Beyond Old Quebec: 6 Quebec City Neighborhoods You Need to KnowBy Daniel Baylis
As one of the oldest European settlements in North America, Quebec City is the cradle of the continent’s French-speaking population. The city has all the charm (and politeness) you’d expect from a Canadian destination, but with unequivocal French roots that have influenced everything from the stunning Châteauesque architecture to the style of bread you’ll find at the local boulangeries.
While Quebec City has 35 different quartiers (neighborhoods), here are a few of iconic ones—perfect to discover on a weekend getaway.
If these walls could talk, what tales they would tell. Quebec City is one of the only places in North America that has intact fortification walls. The ramparts—a technical term for defensive walls—date back to the 1600s and were used to keep dueling European nations at bay.
History buffs will savor the stories of the grand battles that took place for power over the city. (Possessive much?) Head to the Fortifications of Québec National Historic Site for a tour.
Perhaps more relevant to the modern-day traveler is the fact that much of the city’s stunning traditional architecture is located here in Vieux-Québec, declared a World Heritage site by UNESCO in 1985.
First-time visitors should pop into La Maison Simons—the flagship location of a wildly popular department store. Restaurant choices are hit and miss in this neighborhood, but Aux Anciens Canadiens is a reliable choice with gourmet Quebec cuisine in a historic home.
Petit-Champlain and Place-Royale
Ride the charming funicular cableway to descend into Petit-Champlain, and then amble along Rue Sous-le-Fort (translation: road under the fort) for assorted boutiques and French-style patisseries.
Head to Place-Royale—a modest, cobblestone square—to see Notre-Dame-des-Victoires, the oldest stone church in North America, built in 1688. The square feels like a place where Belle (from “Beauty and the Beast”) would spontaneously burst into a love song about books. Or where someone might sharpen a guillotine. Let your imagination be your guide.
The Old Port is a great neighborhood for strolling through antiques stores, art galleries and sidewalk cafés. The historic houses were once home to grain merchants and wholesale grocers, while many of the buildings attest to the neighborhood’s role as the former financial district.
Sitting proudly in Place de la FAO, “La Vivrière” is a bronze sculpture reminiscent of the carved decorations that used to decorate the bows of ships.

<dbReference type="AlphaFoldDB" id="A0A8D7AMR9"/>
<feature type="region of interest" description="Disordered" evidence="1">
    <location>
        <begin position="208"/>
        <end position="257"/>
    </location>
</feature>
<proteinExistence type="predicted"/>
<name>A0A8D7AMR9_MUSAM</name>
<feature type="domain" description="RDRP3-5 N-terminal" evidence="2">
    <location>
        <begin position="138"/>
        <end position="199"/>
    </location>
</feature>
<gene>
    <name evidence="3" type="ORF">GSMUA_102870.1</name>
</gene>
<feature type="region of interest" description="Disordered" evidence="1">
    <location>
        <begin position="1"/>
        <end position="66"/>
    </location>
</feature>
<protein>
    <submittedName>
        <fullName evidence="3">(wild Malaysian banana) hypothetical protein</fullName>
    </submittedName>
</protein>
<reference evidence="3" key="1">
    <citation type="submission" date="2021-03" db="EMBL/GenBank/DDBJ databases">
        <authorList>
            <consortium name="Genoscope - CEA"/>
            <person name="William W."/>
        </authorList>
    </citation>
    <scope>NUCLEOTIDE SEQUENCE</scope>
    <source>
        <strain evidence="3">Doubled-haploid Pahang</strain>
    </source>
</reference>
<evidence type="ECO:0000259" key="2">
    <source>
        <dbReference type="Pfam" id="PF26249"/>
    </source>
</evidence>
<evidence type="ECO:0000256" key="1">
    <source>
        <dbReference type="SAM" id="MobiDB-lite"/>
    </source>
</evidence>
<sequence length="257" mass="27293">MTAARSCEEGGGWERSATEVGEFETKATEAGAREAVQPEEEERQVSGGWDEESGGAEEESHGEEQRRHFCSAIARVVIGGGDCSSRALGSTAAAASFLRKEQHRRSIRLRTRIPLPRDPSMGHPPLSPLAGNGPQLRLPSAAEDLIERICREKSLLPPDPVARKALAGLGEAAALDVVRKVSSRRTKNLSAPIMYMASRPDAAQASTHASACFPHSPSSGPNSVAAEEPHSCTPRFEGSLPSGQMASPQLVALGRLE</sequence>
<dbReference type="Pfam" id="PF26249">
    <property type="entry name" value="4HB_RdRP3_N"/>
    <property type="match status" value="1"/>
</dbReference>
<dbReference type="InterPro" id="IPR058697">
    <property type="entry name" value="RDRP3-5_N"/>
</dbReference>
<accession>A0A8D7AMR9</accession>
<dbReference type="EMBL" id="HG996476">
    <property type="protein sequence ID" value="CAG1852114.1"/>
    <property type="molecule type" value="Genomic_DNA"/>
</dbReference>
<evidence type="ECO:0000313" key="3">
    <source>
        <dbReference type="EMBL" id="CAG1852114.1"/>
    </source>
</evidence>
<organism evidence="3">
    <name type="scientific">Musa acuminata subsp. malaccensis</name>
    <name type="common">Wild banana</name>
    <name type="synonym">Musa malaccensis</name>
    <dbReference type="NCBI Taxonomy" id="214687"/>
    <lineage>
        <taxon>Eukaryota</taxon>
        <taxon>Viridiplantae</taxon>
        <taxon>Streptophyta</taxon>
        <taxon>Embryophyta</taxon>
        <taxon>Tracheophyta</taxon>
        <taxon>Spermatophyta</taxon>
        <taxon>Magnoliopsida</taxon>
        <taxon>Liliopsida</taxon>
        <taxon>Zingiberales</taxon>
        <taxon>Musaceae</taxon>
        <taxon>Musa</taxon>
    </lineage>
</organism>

Inspired by the wooden docks of the 19th century, Place des Canotiers is a landscaped plaza at the confluence of the Saint Lawrence River, the old city, and the port. Kids of all ages—yes, even Dad—will love jumping through the fountain installations and splash pads.
Originally a faubourg of Old Quebec (a faubourg is a district located outside city walls), Saint-Jean-Baptiste was once inhabited by craftsmen and merchants.
These days the neighborhood has been refurbished into a bustling commercial strip. While Old Quebec attracts plenty of tourists, you will find actual Quebec City locals in this quartier.
Rue Saint-Jean is the backdrop for bars, microbreweries, bistros and cafés, but also check out the retail options: used bookshops, eclectic vinyl venders and clothing boutiques.
Don’t miss J.A. Moisan grocery store, which prides itself on being the oldest grocery store in North America—open since 1871. If you need a rest, pull up a bench at Parc de l’Amérique-Française, which is dedicated to the francophone communities across North America.
Saint Roch is the patron saint of pilgrims, bachelors and … gravediggers—an eclectic lineup by any measure. The neighborhood of Saint-Roch—which is also a faubourg—is equally as eclectic as its namesake.
Once populated with working-class families and industrial sites, Saint-Roch has been transformed into a hotbed of food, culture, technology, fashion and nightlife. Think of it as the Williamsburg (Brooklyn) of Quebec City.
The exposed brick walls of bistro Le Voisin (The Neighbor), is a juxtaposition to the warm dishes and relaxed service. Book in advance at L’Affaire est Ketchup (rough translation: “it’s a done deal!”) where reinvented comfort food is served in an apartment-size, homey setting. Both restaurants are stellar options for pilgrims, bachelors, and gravediggers—and probably you, too.
Named after Louis-Joseph de Montcalm—a controversial Lieutenant General with the French Army—the neighborhood of Montcalm is known as Quebec City’s art district.
The cultural hub is the Musée national des beaux-arts du Québec (MNBAQ), an architectural gem showcasing both Quebec and international art. The in-museum restaurant, Tempéra, offers shared dishes that complement the artistry of the edifice.
Alternatively, at Petits Creux, Corsican sisters Marie-Pierre and Kim prepare Mediterranean-inspired dishes but with seasonal, local ingredients.